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40th Anniversary

The New York Canon: Jazz

For the last 40 years, jazz in New York has had a hard time measuring up to its storied past. But even in the absence of a big scene, the music has stealthily maintained its vitality, as these twelve albums demonstrate.

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MILES DAVIS, ON THE CORNER, 1972
His last great studio album, a polyrhythmic monster.

ARTHUR BLYTHE, LENOX AVENUE BREAKDOWN, 1979
Exemplar of the experimental jazz played in musician-run performance spaces in Soho in the seventies.

ORNETTE COLEMAN, OF HUMAN FEELINGS, 1982
Brims with urbane energy—part funk, part African, part Latin, and all jazz.

WORLD SAXOPHONE QUARTET, LIVE AT BROOKLYN ACADEMY OF MUSIC, 1985
Soulful pop energy and avant-garde elusiveness prefiguring the late-eighties–early-nineties Knitting Factory scene.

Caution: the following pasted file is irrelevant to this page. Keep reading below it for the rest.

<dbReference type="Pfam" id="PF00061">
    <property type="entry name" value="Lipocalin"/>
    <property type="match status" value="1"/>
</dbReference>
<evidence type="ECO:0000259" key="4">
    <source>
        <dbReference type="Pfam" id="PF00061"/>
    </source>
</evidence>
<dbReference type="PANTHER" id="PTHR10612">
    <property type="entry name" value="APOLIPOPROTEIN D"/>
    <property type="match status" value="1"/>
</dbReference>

JERRY GONZALEZ, RUMBA PARA MONK, 1988
The topflight Fort Apache Band showed exactly how much Bronx and barrio was in jazz’s most idiosyncratic composer.

JOHN ZORN’S MASADA, VOL. 2: BEIT, 1995
John Zorn created the ultimate downtown music: the Ramones at CBGB meet Ornette Coleman at the Five Spot and play with Eastern European ghetto harmonies.

BRAD MEHLDAU, THE ART OF THE TRIO VOLUME TWO: LIVE AT THE VILLAGE VANGUARD, 1998
Prodigiously talented pianist made his mark in a fabled series.

LINCOLN CENTER JAZZ ORCHESTRA WITH WYNTON MARSALIS, LIVE IN SWING CITY—SWINGIN’ WITH DUKE, 1999
Crack repertory band nailing jazz’s greatest composer.

JASON LINDNER (THE ENSEMBLE), PREMONITION, 2000
Establishing themselves at Smalls in the Village, Jason Lindner’s big band helped forge the new downtown sound.

DAVE HOLLAND QUINTET, PRIME DIRECTIVE, 2000
The precise arrangements of this stellar combo vividly recall the panoramic gleam of fifties midtown.

ABBEY LINCOLN, ABBEY SINGS ABBEY, 2007
Jazz’s best living singer proves she’s also its best living songwriter.

JENNY SCHEINMAN, CROSSING THE FIELD, 2008
An eclectic album that grew from jam sessions in Red Hook squats and became the epicenter of the new Brooklyn jazz scene in Park Slope.


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